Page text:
In my judo days, there was also Akos Braun in the team. He and I competed against each other in all sorts of things, maybe running or press-ups or something else but neither of us would give up against the other. We always wanted to win, with stubbornness and also always with good humour. Our coach had to stop us sometimes because he knew we would never give up. That is also a version of competitiveness and commitment.”

Did the medal change you?

“The medal changed me, of course. Before the Games I looked at Olympic champions as demi-gods. On my day the fights just sort of went. My coach always told me just to focus on what was exactly next and I did, one fight at a time, only being free to be happy at the end of the day. After each fight I would look for the next. When I won the semi-final I had the minimum of silver and everyone wanted to congratulate me but I didn’t want that because the day was not finished. How dare I think that silver is not enough but I had to put down that feeling of ‘the minimum silver’ and focus on the final. When it was over there was no reason to push that feeling down anymore. I felt something amazing had happened, something almost impossible. Afterwards, sometimes I would wake up and not quite know if it was real. I couldn’t really absorb it, what I had achieved.

After the Games I took 18 months to really believe I was the champion but to tell the truth in full, for example, I was standing between Mr Hosokawa and Mr Ono at the draw of the 2023 World Judo Masters and I was not believing I should be with them. It is still difficult to really understand what I did. It’s still very emotional for me. I sometimes meet Mr Yasuhiro Yamashita who was always a hero of mine. He is at the very top and he knows my name when we meet. I feel so much respect and emotion.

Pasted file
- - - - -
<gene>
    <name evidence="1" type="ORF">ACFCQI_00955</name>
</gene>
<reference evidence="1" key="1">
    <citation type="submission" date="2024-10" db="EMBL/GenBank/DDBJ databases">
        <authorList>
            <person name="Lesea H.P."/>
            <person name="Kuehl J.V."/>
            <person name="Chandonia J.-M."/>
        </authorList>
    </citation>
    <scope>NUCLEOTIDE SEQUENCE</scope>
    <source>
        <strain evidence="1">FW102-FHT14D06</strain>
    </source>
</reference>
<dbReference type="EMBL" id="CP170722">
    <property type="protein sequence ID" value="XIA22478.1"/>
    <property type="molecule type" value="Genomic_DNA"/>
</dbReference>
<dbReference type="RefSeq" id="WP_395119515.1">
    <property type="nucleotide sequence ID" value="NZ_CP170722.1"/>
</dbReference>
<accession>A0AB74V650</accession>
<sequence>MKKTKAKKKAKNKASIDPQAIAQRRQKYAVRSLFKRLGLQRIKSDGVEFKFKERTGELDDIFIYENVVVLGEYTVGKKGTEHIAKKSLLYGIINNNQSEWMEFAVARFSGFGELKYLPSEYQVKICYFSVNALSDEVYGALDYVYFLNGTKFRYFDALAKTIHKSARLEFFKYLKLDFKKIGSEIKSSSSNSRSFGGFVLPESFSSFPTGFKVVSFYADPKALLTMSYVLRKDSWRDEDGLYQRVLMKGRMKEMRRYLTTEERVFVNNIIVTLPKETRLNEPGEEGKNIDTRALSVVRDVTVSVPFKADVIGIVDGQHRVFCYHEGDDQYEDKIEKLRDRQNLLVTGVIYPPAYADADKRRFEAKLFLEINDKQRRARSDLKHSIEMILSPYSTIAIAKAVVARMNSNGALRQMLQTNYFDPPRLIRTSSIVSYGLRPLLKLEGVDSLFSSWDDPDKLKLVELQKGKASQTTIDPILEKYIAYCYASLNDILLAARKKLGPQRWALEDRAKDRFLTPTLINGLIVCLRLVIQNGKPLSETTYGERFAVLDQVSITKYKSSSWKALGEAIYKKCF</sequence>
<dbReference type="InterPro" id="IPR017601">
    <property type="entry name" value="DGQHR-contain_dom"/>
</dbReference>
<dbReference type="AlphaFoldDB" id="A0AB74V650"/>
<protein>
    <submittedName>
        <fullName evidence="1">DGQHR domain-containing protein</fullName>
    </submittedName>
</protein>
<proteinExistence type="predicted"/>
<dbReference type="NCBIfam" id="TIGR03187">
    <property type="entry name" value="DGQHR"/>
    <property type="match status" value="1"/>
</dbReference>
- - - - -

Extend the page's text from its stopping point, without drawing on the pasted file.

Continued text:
After the medal the responsibility was so high. Before the Games I was an average young man, was joking with friends. After that I had to behave in the right way, on the high level. Before, if I had a bad mark at university, it didn’t matter, but after the medal I became someone who never allowed myself to be ill-prepared. I was afraid the teachers would say that I am expect a mark because I think I’m someone. Instead of risking that, I do all I can to be correct. It’s such a responsibility. I became suddenly and icon for local children, who maybe started judo because of me. I tried to hold that high level of personal accountability through my life from then. I keep that approach."

The 1996 Atlanta Olympic Games -95 kg podium. Photo by David Finch / Getty Images.

"The medal is in the past but I try to always behave, ever since, as if I deserve that medal. I want to give back. In my professional working life I achieve things and I have a lot of success and so with judo aswel maybe it’s possible to say I am a successful man but I must give back to judo and I only ever do that as a volunteering.

I’m never so happy and satisfied and calm as when I am at judo, either at an event or meeting old judo friends or in the local dojo at home. All my friends who grew up with me, support their children through judo. They realised how it built me from this skinny, weak guy into a successful man.”

There are many areas of his life in judo which Antal Kovacs believes transferred into his life after competitive sport.

“In judo if someone did a seoi-nage against me twice, I would go home and study how to fix it. I did this every time. Immediately I leave the tatami I am thinking about how to correct my mistakes and this is applied in my everyday life too. I know my goals, am not aggressive but I am assertive. We don’t push other people out of the way, no, we work on ourselves for the victory.“